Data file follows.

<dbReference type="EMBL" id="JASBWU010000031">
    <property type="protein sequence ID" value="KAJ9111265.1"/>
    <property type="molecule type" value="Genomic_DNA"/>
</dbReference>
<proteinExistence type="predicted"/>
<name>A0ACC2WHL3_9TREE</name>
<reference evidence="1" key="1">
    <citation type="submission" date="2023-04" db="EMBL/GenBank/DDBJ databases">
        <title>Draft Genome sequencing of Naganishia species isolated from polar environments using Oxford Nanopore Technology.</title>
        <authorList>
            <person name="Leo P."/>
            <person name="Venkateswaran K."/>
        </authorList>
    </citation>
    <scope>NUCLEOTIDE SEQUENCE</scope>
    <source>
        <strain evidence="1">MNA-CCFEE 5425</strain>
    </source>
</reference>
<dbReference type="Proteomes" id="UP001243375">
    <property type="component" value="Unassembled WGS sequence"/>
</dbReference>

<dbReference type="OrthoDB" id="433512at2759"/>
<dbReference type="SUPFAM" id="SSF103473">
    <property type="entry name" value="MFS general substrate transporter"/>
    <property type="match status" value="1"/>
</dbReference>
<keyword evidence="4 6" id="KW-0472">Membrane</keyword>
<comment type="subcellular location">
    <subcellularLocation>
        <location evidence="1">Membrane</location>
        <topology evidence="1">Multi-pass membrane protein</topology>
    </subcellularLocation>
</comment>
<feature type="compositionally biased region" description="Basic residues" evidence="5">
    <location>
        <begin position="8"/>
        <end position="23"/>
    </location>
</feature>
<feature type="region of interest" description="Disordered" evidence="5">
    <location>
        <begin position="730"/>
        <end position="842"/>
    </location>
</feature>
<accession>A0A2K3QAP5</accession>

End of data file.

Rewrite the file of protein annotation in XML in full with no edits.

<dbReference type="EMBL" id="JASBWU010000031">
    <property type="protein sequence ID" value="KAJ9111265.1"/>
    <property type="molecule type" value="Genomic_DNA"/>
</dbReference>
<proteinExistence type="predicted"/>
<name>A0ACC2WHL3_9TREE</name>
<reference evidence="1" key="1">
    <citation type="submission" date="2023-04" db="EMBL/GenBank/DDBJ databases">
        <title>Draft Genome sequencing of Naganishia species isolated from polar environments using Oxford Nanopore Technology.</title>
        <authorList>
            <person name="Leo P."/>
            <person name="Venkateswaran K."/>
        </authorList>
    </citation>
    <scope>NUCLEOTIDE SEQUENCE</scope>
    <source>
        <strain evidence="1">MNA-CCFEE 5425</strain>
    </source>
</reference>
<dbReference type="Proteomes" id="UP001243375">
    <property type="component" value="Unassembled WGS sequence"/>
</dbReference>

<dbReference type="OrthoDB" id="433512at2759"/>
<dbReference type="SUPFAM" id="SSF103473">
    <property type="entry name" value="MFS general substrate transporter"/>
    <property type="match status" value="1"/>
</dbReference>
<keyword evidence="4 6" id="KW-0472">Membrane</keyword>
<comment type="subcellular location">
    <subcellularLocation>
        <location evidence="1">Membrane</location>
        <topology evidence="1">Multi-pass membrane protein</topology>
    </subcellularLocation>
</comment>
<feature type="compositionally biased region" description="Basic residues" evidence="5">
    <location>
        <begin position="8"/>
        <end position="23"/>
    </location>
</feature>
<feature type="region of interest" description="Disordered" evidence="5">
    <location>
        <begin position="730"/>
        <end position="842"/>
    </location>
</feature>
<accession>A0A2K3QAP5</accession>